Being the musings of a former single Type A attorney, turned tender of home-schooled children, organic gardens, backyard chickens and, now, bees.
Tuesday, July 27, 2010
What can I say. It's full-on summertime in north Florida, with 98 degree days, 60% humidity, and a heat index of 105. Walk outside and you feel like somebody slapped you in the face with a warm, wet washcloth. It's July. Things will cool down in just four more months.
People deal with the heat by staying inside in where it air conditioned or jumping into a cool spring or sinkhole. The cats lie as flat as they can on the porch, preferably in the shade under the porch swing. The chickens take dust baths and retire to their roosts earlier than usual. Even the bees have their ways of coping.
Late in the day - just before dusk - they gather on the front porches of their hives and furiously flap their little wings, trying to fan some air into the hives so they can keep the inside temp near 90 degrees (the honeybee comfort zone). Hard to do when it's five to ten degrees hotter than that outside and their hives are sitting out in the full sun.
Others line up on the outside of the hive and rythymically rock themselves back and forth in what looks like an odd kind of bee line dance. Entomolygists call it "scrubbing" or "washboarding" and nobody seems to know for sure why they do it, but you see more of it in the heat of the summer. If you can't stand the heat, get out of the hive and scrub.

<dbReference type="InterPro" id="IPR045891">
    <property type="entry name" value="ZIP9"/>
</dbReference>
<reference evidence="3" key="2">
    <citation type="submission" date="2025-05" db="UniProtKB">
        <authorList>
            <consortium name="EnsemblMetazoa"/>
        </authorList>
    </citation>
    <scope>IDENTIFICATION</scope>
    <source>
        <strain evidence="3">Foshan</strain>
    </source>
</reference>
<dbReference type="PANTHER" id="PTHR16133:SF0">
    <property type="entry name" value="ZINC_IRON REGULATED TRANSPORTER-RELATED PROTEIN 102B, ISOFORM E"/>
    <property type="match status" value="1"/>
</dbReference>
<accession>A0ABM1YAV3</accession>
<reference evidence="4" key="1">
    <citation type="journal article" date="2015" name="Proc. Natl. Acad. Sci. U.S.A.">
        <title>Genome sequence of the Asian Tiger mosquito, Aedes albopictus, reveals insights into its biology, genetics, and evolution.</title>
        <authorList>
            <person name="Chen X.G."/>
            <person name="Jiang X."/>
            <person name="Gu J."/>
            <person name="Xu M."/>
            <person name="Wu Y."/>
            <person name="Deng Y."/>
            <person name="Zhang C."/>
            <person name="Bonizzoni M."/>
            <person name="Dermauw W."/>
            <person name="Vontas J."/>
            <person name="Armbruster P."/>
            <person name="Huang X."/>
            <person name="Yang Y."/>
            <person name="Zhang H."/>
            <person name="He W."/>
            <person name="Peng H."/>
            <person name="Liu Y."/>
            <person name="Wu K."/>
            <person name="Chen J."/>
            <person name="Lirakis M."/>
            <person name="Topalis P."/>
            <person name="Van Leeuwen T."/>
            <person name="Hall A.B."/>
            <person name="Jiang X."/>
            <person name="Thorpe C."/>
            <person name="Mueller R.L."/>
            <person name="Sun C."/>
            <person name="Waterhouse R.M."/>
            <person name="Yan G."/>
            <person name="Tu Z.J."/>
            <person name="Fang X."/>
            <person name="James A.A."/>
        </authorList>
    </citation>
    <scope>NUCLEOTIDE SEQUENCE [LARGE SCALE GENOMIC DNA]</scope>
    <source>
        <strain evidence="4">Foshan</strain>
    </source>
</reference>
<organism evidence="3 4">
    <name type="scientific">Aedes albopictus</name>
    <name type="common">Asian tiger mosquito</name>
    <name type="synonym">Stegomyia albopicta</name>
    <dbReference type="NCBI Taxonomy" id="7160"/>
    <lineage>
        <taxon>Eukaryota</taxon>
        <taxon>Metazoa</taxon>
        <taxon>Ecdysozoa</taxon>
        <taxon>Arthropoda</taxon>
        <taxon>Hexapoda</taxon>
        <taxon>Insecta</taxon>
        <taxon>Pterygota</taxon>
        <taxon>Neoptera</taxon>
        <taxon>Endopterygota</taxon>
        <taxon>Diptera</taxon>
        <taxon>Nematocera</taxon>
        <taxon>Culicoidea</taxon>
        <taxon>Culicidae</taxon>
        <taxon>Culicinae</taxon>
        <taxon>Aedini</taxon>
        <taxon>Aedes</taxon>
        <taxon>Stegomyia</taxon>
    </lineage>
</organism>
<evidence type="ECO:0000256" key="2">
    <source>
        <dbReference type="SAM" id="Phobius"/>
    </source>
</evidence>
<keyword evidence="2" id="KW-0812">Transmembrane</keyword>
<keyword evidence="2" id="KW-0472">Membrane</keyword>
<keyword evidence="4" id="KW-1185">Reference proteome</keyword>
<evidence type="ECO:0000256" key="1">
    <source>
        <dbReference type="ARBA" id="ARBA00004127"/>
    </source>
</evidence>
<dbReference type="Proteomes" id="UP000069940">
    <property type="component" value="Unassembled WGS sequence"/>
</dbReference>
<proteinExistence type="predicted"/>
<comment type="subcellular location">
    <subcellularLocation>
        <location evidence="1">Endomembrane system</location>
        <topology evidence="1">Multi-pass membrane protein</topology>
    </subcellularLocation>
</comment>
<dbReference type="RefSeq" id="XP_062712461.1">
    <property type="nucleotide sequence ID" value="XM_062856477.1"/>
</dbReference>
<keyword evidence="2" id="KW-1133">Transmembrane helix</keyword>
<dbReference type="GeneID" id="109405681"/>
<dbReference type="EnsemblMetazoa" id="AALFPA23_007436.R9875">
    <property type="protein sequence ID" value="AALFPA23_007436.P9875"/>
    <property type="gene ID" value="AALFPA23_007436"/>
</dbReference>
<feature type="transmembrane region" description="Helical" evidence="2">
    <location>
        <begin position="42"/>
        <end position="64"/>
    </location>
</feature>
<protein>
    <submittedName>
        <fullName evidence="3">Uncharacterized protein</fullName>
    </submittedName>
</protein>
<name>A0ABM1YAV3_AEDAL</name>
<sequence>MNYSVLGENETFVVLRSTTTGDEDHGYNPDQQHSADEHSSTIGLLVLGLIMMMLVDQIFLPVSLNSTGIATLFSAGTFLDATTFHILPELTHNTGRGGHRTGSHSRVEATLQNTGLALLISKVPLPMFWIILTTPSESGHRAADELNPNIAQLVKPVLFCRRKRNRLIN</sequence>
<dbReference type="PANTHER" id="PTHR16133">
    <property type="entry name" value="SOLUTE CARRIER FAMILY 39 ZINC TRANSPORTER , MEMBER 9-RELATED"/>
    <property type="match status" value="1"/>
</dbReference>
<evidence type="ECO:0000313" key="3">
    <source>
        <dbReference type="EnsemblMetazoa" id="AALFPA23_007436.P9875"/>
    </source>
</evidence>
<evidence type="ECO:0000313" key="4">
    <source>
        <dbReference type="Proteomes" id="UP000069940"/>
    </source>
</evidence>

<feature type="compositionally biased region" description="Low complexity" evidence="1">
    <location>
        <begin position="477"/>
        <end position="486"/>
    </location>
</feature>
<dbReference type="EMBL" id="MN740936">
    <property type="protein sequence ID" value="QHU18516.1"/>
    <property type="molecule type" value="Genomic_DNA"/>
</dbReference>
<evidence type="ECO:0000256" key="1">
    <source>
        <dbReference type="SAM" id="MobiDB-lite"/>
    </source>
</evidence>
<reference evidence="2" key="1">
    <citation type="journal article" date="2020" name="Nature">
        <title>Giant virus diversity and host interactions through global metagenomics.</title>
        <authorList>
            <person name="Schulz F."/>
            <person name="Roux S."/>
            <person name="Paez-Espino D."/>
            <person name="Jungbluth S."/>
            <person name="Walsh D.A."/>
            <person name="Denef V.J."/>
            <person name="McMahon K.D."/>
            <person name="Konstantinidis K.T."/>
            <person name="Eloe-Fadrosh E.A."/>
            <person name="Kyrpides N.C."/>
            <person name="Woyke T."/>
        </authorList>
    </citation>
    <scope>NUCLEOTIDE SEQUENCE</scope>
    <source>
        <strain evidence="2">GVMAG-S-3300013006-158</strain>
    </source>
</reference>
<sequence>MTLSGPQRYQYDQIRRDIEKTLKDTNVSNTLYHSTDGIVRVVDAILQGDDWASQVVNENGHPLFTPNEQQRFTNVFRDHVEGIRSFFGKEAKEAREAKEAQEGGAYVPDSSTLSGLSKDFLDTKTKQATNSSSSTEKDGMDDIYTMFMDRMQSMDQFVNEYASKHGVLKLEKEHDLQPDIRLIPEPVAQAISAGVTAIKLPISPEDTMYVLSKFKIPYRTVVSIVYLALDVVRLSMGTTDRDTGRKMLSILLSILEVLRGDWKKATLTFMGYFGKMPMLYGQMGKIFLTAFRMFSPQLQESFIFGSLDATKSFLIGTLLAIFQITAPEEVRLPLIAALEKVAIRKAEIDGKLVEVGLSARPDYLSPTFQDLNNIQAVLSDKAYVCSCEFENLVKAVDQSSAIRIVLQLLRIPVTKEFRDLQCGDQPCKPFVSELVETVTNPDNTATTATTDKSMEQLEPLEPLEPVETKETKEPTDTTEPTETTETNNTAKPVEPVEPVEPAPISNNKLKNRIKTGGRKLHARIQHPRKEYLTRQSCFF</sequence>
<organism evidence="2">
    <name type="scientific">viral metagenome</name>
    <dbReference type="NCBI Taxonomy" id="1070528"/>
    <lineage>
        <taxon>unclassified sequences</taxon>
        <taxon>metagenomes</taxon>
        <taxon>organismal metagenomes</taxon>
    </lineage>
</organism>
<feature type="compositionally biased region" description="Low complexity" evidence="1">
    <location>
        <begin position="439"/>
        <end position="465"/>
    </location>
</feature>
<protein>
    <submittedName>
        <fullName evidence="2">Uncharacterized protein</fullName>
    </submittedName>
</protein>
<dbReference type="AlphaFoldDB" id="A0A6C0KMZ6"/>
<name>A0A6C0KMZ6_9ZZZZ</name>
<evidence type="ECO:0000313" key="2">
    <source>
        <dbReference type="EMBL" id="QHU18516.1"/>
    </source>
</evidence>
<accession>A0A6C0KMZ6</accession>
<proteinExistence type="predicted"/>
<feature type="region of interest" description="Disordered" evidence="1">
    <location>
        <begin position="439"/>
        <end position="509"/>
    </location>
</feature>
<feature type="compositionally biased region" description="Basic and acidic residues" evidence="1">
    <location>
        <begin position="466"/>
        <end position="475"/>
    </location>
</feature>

I love to watch the forager bees out slurping up water wherever they can find it. These hard-working girls spend almost every day of their lives flying up to three miles out, scouting for sources of nectar and pollen and bringing it back to their sisters who must work inside the hive attending the queen or taking care of baby bees. I've worked out in the garden in the summer heat, and I don't know how they do it day after day. Staying hydrated must take up a lot of their time when it's this hot. One of their favorite spots to get a drink is on the soaker hoses in the garden. Stray drops can also be found dripping from the outside faucets, around the compost pile, or from any place where the dew collects overnight. Even though I put out a large planter saucer of fresh water for them every day, and there's a good sized lake just across the fence, their very most favorite hangout is - unfortunately - the community swimming pool. Something about the chemicals in the water appeal to them, the experts say. Or maybe they just want to be sociable. I sometimes spot them stopping for a pool-side drink when I'm hanging out there, and pretend that I don't see them or that they're not "my" bees. "Those bees?" I say, when a neighbor asks if they're from my hives. "I think those are wild bees."